Joint Accounts

When Unemployment Is Killing Your Relationship

Tying your self-worth to your job can backfire

Kristin Wong
Forge
Published in
3 min readFeb 18, 2020

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Illustration: Laurie Rollitt

Dear Joint Accounts,

I have been married to my husband for two years. After our wedding, I gave up my job as a corporate lawyer so we could move abroad to be near my in-laws. Ever since the move, I’ve been trying to figure out a new career plan, but being in a foreign country makes it extremely difficult for me to get a job.

We get by on my husband’s income, and I try to keep my expenses as low as possible — I almost never go out, and I keep groceries as basic as possible. My husband has said that I’m going overboard and that I’m going to make myself miserable. To be honest, I’m already miserable, but I feel uncomfortable spending any money we have on anything besides necessities, because it doesn’t feel like mine. My lack of personal income has created a lot of issues for my self-esteem and a lot of tension for our marriage. How do I get out of this downward spiral?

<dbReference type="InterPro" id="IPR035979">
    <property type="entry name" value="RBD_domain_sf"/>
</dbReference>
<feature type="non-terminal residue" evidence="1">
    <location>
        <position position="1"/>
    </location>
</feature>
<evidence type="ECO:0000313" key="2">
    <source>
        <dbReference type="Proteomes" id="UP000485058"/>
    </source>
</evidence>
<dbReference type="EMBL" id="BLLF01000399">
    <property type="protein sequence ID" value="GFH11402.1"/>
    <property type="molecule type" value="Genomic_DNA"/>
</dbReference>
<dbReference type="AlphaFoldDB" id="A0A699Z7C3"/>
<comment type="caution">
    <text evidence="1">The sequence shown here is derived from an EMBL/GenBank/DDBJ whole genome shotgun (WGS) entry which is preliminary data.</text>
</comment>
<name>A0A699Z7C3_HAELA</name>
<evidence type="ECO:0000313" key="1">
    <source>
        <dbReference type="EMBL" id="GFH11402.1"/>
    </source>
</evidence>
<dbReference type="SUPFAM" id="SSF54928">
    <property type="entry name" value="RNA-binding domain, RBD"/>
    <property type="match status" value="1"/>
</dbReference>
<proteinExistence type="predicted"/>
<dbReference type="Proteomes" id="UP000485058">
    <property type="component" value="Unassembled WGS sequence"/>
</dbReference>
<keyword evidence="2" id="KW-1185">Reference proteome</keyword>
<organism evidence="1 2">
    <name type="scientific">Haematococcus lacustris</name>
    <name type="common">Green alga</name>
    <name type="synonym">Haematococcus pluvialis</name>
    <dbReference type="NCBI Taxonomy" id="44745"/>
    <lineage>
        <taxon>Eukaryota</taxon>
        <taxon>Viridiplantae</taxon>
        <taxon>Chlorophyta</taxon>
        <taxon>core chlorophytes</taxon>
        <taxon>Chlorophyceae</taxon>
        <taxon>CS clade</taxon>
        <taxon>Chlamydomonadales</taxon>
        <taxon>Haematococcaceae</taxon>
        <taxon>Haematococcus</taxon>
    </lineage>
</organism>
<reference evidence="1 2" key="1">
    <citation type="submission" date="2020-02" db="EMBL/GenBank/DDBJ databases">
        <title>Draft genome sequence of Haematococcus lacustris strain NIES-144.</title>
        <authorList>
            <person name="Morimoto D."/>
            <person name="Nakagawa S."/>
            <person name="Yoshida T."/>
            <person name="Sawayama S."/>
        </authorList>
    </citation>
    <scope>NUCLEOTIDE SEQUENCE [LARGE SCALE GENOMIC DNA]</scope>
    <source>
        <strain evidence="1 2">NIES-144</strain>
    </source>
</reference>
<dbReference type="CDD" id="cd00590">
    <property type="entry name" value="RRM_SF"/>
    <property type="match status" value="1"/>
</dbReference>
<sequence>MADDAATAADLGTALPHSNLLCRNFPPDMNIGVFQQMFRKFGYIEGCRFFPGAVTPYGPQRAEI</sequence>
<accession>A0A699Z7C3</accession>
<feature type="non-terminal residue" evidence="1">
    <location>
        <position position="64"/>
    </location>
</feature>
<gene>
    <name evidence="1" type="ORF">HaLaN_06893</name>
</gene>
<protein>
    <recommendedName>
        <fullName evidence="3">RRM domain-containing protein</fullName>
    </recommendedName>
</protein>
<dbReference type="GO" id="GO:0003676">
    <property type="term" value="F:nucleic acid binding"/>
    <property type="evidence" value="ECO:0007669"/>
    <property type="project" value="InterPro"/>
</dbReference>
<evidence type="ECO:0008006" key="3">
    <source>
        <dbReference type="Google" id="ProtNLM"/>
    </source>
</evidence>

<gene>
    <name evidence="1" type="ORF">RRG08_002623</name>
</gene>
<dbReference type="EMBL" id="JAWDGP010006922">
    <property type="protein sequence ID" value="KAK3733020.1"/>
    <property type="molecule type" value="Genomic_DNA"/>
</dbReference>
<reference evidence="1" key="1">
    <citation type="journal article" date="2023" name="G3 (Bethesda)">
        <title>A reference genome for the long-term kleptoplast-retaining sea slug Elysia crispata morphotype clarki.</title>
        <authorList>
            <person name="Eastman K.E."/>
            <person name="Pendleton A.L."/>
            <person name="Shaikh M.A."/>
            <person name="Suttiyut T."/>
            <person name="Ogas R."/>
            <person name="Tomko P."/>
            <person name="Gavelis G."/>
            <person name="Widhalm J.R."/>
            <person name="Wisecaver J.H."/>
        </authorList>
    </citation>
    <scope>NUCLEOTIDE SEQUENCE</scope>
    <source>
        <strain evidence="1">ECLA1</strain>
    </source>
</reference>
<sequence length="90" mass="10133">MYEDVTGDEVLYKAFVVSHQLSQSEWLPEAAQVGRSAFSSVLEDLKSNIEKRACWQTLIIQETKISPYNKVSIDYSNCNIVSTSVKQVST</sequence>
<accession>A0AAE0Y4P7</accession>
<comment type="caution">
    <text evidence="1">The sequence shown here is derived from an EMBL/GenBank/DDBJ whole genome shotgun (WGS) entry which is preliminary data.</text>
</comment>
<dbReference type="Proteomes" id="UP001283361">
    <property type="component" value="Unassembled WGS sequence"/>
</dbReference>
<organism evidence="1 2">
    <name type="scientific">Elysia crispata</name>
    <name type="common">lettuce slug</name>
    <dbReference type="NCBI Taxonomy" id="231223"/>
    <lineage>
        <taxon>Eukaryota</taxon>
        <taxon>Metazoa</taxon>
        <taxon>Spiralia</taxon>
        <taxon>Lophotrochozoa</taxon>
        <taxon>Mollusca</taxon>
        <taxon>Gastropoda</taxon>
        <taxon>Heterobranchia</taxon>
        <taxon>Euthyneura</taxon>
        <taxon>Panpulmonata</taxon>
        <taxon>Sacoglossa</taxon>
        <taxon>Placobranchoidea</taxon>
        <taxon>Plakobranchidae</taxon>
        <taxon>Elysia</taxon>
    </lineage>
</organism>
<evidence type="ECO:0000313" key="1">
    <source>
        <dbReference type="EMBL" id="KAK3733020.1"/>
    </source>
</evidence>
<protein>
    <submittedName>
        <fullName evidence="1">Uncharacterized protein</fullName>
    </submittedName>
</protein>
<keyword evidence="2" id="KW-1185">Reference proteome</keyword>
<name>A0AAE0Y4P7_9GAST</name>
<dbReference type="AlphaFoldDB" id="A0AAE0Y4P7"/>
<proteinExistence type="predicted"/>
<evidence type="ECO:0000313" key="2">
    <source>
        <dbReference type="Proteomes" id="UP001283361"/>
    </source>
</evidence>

Sincerely,

Jobless in a New City

A job loss can be a tough thing to cope with, even when it’s voluntary. It’s totally normal to go through a period of grieving that loss.

But you are more than a job. You can get into emotionally dangerous territory when you start to think of your career as the only thing that makes you valuable, and it sounds like that may be part of what’s making your misery as acute as it is.

The other aggravating factor, of course, is that you’re still adapting to a life that’s changed in nearly every conceivable way: a new culture, time zone, house, environment, and friend group (not to mention a new kind of relationship with your in-laws). It’s no wonder you feel like you’re hitting a downward spiral.

I know money is tight right now, but if you can afford a therapist to guide you through the transition, it can be a great help. If that’s cost-prohibitive, a less expensive option might be to find an online therapy service — I don’t know where you live, but it’s worth doing some searching to see what’s available in your new home country.

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Kristin Wong
Forge
Writer for

Kristin Wong has written for the New York Times, The Cut, Catapult, The Atlantic and ELLE.